Jose magic gives Blues advantage
Posted Saturday, April 19 2014 at 01:00
Jose Mourinho is heads and shoulders above Brendan Rogers and Manuel Pellegrini when it comes to leadership and that is what you need in such circumstances.
It is late for predictions so this is just me adding to what has been the bubbliest English Premier League climax in years.
With only four games to play, Liverpool, Manchester City and Chelsea are still in it with a realistic chance of being crowned Champions.
And without specific references to pedigree or the wishes of many neutrals, I am convinced that Chelsea will come out tops and here is why. Jose Mourinho is heads and shoulders above Brendan Rogers and Manuel Pellegrini when it comes to leadership and that is what you need in such circumstances. He has been here before.
If Liverpool and Manchester City are the bounding antelopes, Mourinho’s Chelsea are that predator short on speed but built for the kill. He will eat them up for tactics and gamesmanship when the heat threatens to become unbearable as it surely will over the next fortnight. To start with it is being said now that the decider is Liverpool against Chelsea at Anfield on April 27. Assuming that is the case, the circumstances favour Chelsea because I don’t expect them to concede any early or silly goals. Win this and it’s all over.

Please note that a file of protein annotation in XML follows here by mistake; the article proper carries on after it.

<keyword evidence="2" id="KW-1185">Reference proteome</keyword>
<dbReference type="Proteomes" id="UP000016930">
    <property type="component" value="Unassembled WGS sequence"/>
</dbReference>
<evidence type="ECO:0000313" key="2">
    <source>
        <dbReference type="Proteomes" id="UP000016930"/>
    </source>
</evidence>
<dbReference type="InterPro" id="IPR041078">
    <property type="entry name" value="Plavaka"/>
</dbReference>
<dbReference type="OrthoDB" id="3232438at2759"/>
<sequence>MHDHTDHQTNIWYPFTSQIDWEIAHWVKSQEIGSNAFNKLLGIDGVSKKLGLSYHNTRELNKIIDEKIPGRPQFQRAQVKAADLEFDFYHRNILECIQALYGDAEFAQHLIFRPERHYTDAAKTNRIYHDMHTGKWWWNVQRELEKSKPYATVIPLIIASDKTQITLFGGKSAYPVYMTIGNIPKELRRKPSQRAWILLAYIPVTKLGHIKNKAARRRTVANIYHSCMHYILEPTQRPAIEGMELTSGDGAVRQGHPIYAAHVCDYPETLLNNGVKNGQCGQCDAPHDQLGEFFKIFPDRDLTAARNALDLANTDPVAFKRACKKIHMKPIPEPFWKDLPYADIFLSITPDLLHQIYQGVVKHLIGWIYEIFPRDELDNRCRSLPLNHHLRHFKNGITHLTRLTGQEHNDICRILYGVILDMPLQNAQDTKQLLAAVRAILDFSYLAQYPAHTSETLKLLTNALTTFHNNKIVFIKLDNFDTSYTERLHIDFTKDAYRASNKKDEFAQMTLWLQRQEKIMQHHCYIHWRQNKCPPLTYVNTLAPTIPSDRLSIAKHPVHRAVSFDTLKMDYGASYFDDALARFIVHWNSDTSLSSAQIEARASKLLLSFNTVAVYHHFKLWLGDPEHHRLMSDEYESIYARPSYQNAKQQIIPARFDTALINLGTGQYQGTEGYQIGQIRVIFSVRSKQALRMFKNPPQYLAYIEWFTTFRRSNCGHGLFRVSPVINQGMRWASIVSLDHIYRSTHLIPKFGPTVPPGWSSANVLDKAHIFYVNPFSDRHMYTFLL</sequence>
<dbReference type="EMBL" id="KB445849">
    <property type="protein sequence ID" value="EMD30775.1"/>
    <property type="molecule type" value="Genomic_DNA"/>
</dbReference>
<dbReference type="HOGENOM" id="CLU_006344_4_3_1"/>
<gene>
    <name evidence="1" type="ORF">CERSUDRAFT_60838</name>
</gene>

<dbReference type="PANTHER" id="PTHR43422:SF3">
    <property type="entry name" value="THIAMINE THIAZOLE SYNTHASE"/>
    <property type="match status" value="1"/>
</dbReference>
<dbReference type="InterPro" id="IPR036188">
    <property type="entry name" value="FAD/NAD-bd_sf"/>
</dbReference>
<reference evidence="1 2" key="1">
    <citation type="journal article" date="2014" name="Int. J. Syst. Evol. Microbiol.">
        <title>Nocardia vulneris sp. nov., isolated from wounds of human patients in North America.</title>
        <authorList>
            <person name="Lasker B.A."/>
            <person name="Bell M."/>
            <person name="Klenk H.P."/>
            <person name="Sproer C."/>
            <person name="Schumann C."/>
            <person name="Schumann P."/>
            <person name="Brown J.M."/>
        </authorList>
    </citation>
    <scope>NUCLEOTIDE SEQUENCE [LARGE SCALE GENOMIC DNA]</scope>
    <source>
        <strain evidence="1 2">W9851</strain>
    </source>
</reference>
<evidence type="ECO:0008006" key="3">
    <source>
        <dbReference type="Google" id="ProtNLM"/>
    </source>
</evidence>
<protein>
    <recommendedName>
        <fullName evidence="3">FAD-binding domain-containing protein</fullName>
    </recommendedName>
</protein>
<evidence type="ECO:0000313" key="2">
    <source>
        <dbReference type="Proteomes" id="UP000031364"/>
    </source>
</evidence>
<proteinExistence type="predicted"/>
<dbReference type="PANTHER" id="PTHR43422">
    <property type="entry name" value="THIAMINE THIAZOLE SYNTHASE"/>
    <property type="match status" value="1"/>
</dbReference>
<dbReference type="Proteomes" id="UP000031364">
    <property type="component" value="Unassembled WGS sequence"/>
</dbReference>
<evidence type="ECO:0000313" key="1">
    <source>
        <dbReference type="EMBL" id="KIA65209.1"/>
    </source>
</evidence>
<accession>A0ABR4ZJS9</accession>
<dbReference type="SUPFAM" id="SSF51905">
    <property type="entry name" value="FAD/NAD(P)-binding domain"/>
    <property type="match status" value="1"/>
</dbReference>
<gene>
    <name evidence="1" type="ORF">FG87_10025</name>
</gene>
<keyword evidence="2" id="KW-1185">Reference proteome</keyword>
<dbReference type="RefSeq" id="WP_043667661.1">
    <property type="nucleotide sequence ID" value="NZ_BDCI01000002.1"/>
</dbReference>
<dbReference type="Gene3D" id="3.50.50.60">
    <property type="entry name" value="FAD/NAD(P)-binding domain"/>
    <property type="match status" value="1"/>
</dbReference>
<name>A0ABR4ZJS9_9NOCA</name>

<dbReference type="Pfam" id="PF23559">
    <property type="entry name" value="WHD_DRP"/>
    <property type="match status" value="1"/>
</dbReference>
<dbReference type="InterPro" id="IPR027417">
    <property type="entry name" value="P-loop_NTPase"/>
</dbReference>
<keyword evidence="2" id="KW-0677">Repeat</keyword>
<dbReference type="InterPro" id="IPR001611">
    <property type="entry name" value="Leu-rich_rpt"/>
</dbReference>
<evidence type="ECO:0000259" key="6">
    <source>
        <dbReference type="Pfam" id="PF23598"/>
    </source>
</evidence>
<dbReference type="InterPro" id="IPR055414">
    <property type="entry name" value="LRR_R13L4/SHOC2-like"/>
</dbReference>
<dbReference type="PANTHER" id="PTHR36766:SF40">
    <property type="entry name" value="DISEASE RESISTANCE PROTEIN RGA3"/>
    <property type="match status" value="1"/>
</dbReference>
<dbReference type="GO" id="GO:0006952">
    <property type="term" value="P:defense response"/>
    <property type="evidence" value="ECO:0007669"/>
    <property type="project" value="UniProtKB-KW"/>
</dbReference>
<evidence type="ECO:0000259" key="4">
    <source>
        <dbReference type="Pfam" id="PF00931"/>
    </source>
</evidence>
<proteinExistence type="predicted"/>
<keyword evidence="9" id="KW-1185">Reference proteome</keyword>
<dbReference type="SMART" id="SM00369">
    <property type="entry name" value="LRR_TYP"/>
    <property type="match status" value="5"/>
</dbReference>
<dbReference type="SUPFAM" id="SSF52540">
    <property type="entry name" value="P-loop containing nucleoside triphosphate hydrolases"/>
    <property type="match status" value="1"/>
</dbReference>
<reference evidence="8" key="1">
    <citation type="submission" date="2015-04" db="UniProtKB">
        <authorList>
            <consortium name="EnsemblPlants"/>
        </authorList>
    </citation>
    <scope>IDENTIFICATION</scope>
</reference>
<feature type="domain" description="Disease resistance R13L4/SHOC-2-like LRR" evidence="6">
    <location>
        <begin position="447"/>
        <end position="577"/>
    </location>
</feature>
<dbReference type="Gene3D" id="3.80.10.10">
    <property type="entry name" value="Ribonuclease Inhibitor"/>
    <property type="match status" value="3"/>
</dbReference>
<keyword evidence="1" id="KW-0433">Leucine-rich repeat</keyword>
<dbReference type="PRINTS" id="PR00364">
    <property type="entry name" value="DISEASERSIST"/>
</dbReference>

This match offers them a chance to go for the jugular and that is one invitation Mourinho’s teams hardly ever turn down.
For Liverpool, a game of this significance in front of their starved fans and inexperienced players can produce the kind of panic that almost led to a Manchester City comeback last weekend.
But in any case, in sculpting-value terms, Crystal Palace away and Newcastle at home will shape this years’ Liverpool campaign much more than Chelsea next weekend.
And the pressure is with Liverpool, who have to contend with a squad that has never won the title, save for Glen Johnson whose charm can hardly be called infectious or Kolo Toure whose knack for own goals means Liverpool would rather have him anywhere but on the pitch.
It is they who have to contend with Tony Pulis, a man they never beat at home while he was at Stoke City or Selhurst Park, a ground they are yet to harvest from in the last four attempts.
And it is they who have to face Newcastle on the last day of the season, a team whose hearts they broke in 1996 when Stan Collymore completed a 4-3 comeback and denied them their maiden title.
If football is known by its vindictive sense of humor then don’t rule out a reversal of roles.
And if you are still wondering why I haven’t mentioned Manchester City, it is because they aren’t worth it.
You see, at this stage in 2012, they started a revival from six points back that culminated in the commentator crying in his microphone as Kun Aguero won it in extra time.
A win versus the bottom-placed Sunderland on Wednesday could have started such a revival and put them within touching distance of the top with the Anfield game between those two still to come.
Instead they confirmed that money can’t buy you attitude by drawing 2-2 and in so doing handled the title to Mourhino, a man who attitude is so infectious all his troops catch it!